I am not saying this because I am in need, for I have learned to be content whatever the circumstances. I know what it is to be in need, and I know what it is to have plenty. I have learned the secret of being content in any and every situation, whether well fed or hungry, whether living in plenty or in want. I can do all this through him who gives me strength.

Book Review: Philippians (The Story of God Bible Commentary) by Lynn Cohick

philippians-commentary-cover-linkPhilippians (The Story of God Bible Commentary) by Lynn H. Cohick

The introduction gets right to the main points of what the book is about. It compels you to read the book again. There is no need to entertain theories where there is a very small minority, like whether or not Paul wrote the letter.

“This commentary examines Paul’s teachings and biographical notes always with an eye to the church today–the men and women who desire a deeper relationship with God, a stronger foundation for their walk, and a clearer vision for God’s working in the world beyond their immediate circle.” This commentary series goes beyond exegesis and to what it means for today. Since the book is only 262 pages long, it doesn’t dwell on any one subject for very long, but deals with subjects and passages in a complete and satisfying way.

Other reviewers have written about the three sections for each passage of the book. Listen to the Story has the Bible text using the NIV 2011. I like it when the translator comes up with their own translation. But since there is minimal discussion of the Greek, an existing one works fine. When she does mention Greek, it’s always something helpful, usually regarding grammar, and like a good preacher, sometimes doesn’t even need to mention the specific words, as if to show off her knowledge. Adjustments are made when the commentator likes a different word better, like ‘slave’ instead of ‘servant’ (which I strongly agree with) in Philippians 1:1. There are cross references, and a synopsis of the passage that will be exposited in Explain the Story, which I would say is more exposition that exegesis, of every 1-4 verses. Live the Story is where plenty of space is used to go into what it means for today–usually picking out a single idea from the passage and writing about that throughout. This is somewhat limiting, but at the same time, thoroughly goes into the main subject matter of a passage–something that most commentaries don’t do any of, being mainly exegesis. This makes the series good for preachers and lay people who would like to connect the original meaning with how we can understand how it may relate to contemporary living. While I believe this is largely the work of the Holy Spirit related to an individual’s circumstances, the Holy Spirit also uses gifted teachers to point things out can help us learn to make these connections. She also writes about contemporary issues within the Explain the Text portion and isn’t afraid to bring up problems in the modern church similar to those that Paul addressed, and sometimes using modern analogies to explain something. So this commentary is thorough, yet not a more technical exegesis-only type of commentary either.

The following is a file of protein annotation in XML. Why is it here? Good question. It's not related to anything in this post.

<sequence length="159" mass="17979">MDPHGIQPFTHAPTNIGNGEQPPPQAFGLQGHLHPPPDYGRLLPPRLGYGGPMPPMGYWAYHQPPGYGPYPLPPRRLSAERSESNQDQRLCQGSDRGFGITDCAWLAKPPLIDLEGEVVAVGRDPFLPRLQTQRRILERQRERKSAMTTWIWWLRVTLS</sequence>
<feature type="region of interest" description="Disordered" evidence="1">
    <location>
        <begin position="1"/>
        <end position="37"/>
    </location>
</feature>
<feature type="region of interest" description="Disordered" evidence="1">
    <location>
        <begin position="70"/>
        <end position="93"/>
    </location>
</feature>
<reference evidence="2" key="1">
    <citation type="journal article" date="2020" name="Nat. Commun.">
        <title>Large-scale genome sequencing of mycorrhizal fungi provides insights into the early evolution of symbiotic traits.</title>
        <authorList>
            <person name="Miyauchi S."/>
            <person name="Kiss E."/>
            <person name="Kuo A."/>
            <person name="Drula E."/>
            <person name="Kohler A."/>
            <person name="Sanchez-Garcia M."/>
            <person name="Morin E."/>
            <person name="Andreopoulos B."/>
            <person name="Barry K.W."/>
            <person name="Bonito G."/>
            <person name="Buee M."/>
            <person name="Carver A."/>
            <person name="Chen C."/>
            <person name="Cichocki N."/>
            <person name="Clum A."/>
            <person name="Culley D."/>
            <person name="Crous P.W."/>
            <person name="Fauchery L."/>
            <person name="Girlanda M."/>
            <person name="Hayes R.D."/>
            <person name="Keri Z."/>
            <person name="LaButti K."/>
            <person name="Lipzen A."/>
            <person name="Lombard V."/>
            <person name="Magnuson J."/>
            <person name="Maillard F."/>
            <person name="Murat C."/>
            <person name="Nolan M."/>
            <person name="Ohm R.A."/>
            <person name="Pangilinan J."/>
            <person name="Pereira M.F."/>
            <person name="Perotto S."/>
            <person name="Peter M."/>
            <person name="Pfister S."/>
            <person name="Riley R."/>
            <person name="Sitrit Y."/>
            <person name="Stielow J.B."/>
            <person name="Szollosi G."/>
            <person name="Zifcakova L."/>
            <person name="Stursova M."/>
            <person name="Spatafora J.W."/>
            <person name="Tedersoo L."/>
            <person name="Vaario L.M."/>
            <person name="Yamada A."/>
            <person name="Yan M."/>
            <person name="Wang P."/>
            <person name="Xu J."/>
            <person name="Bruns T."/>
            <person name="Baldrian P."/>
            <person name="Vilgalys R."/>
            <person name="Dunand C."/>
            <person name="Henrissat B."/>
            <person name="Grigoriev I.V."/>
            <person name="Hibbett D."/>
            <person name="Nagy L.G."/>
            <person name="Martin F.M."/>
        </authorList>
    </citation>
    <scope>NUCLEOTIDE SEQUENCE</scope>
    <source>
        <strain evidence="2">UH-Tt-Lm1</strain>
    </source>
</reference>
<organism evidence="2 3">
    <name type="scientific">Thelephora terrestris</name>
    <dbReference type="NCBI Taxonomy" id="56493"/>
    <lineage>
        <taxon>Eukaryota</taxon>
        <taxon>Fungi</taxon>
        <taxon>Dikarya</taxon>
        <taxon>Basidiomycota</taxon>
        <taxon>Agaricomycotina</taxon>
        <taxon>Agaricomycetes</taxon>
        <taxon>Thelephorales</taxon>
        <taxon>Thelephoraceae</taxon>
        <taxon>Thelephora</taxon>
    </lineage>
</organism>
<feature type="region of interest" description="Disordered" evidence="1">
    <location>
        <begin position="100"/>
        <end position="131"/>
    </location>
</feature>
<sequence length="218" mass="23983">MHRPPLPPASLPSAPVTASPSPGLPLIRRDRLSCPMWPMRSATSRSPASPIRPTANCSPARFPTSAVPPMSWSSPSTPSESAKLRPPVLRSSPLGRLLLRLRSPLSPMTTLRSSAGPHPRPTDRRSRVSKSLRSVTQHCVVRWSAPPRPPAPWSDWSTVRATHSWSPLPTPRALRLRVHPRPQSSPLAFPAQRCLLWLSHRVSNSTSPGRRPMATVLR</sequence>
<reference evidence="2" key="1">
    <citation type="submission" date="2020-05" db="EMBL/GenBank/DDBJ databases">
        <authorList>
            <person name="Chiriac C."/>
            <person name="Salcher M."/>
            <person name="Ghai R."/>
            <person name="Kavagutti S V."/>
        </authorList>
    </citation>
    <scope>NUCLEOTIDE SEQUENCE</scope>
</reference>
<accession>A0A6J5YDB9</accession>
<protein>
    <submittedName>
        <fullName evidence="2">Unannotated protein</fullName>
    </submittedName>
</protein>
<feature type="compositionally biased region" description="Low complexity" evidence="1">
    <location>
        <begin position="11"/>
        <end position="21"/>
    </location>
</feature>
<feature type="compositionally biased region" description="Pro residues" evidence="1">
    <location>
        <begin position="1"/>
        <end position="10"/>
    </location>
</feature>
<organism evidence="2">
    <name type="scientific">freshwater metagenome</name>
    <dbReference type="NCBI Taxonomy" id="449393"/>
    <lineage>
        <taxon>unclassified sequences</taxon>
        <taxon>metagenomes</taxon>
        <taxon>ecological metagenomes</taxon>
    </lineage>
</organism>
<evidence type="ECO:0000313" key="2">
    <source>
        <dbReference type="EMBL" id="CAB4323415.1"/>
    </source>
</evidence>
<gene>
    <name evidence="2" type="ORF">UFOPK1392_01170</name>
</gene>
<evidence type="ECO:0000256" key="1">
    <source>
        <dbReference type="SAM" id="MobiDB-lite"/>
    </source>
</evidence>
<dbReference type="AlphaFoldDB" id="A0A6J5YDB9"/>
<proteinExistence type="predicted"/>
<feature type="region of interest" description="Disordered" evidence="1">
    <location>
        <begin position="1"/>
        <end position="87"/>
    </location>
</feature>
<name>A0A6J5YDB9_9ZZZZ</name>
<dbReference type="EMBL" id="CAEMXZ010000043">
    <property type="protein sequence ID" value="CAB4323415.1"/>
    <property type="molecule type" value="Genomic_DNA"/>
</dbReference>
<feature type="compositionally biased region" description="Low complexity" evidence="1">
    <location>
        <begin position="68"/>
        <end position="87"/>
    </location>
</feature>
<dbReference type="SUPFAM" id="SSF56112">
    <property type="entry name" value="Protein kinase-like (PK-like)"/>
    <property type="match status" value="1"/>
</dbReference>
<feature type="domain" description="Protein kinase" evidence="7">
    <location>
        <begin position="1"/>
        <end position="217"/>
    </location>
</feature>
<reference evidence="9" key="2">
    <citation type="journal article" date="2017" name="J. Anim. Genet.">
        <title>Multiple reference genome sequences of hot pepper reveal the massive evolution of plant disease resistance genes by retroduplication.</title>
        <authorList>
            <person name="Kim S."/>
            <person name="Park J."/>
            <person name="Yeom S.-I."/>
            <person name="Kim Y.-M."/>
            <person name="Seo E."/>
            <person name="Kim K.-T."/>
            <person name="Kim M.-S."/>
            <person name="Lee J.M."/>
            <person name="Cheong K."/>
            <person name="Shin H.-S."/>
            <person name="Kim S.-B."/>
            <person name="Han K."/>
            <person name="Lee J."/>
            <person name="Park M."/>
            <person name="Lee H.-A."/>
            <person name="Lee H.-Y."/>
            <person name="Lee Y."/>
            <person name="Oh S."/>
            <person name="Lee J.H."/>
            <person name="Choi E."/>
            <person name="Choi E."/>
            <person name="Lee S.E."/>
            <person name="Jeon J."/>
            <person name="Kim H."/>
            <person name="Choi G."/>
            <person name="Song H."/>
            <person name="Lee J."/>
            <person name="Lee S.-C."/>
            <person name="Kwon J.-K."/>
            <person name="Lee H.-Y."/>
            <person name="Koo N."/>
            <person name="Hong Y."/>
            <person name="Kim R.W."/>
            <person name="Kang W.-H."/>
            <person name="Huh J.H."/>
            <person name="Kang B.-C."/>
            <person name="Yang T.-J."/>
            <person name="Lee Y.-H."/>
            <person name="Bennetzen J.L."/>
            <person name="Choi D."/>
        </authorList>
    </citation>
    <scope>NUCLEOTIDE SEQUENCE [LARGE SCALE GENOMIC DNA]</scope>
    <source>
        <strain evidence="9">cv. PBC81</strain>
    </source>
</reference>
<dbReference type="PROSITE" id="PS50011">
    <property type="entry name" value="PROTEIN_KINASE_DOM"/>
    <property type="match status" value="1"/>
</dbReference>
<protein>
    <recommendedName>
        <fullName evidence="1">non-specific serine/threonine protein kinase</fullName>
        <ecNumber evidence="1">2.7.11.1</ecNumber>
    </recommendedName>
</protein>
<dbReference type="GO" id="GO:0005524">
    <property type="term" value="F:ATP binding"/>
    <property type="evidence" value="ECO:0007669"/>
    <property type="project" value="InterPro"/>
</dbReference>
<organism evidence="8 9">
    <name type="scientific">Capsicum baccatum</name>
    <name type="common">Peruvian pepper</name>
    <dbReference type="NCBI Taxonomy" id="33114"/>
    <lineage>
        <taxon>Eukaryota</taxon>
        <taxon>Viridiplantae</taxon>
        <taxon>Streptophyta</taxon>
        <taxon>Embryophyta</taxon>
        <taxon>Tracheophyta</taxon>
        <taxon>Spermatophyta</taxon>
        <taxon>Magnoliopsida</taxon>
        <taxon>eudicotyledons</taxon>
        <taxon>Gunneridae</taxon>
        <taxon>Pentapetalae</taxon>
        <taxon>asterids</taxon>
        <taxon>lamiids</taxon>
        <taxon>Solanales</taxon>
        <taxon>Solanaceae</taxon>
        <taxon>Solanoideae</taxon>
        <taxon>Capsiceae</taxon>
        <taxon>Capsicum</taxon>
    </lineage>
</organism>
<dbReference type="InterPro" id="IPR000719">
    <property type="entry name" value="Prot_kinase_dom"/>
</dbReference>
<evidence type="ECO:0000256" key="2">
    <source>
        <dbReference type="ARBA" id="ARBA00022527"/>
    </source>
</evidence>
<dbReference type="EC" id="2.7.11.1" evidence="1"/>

She has a way of coming at the Scripture with an open mind. At the risk of sounding like she’s wishy washy, she’ll say if she thinks that Paul may be intentionally ambiguous, like the well-known “faith in Christ” or “faith of Christ” passage. She doesn’t see everything in black or white, or either or.

As far as where she comes from theologically, it’s hard to pin down, which I see as a good thing. I’m Reformed, but didn’t find anything real objectionable. There are minor things I disagreed with, but I’ll let other reviewers who are more qualified to comment on those things.

While this commentary won’t answer all of your questions satisfactorily, it’s a very good exposition for preachers and lay people to understand what Philippians is about, as opposed to a detailed exegesis of every verse. I would recommend it for those who are looking for that type of book.

This book was provided by the publisher through the Amazon Vine review program for an unbiased review.

Hardcover: 304 pages, also in Kindle format
Publisher: Zondervan (October 30, 2013)
Buy it from Amazon

Around the Web – July.7.14

Intimate Friendships Among Christians-Housewife Theologian – a counter to the “When Harry Met Sally” syndrome

Gordon Fee: How Should We Read the Bible? | Grace Communion International – One of my favorite videos by any Christian

Systematic Theology (240-Page excerpt) by Dr. John Frame | Monergism

Free D.A. Carson PDF books | The Lighthearted Calvinist

Top Book Recommendations by some really smart guys

The History of Madness – “John Locke notes that there is a degree of madness in almost everyone. Madness is the inability to let reason sort out mad ideas.” I’ve always believed somewhat similarly. Jesus was the only perfectly sane person. He dealt with things during the last few days before the cross in a perfectly sane way.

This post is so good, I almost put it on its own page. I was going to write some things about it, but my own frustrations might creep in. I’ll just let you read it if you’re interested.
Modern Reformation – Faith and Mental Illness by Michael S. Horton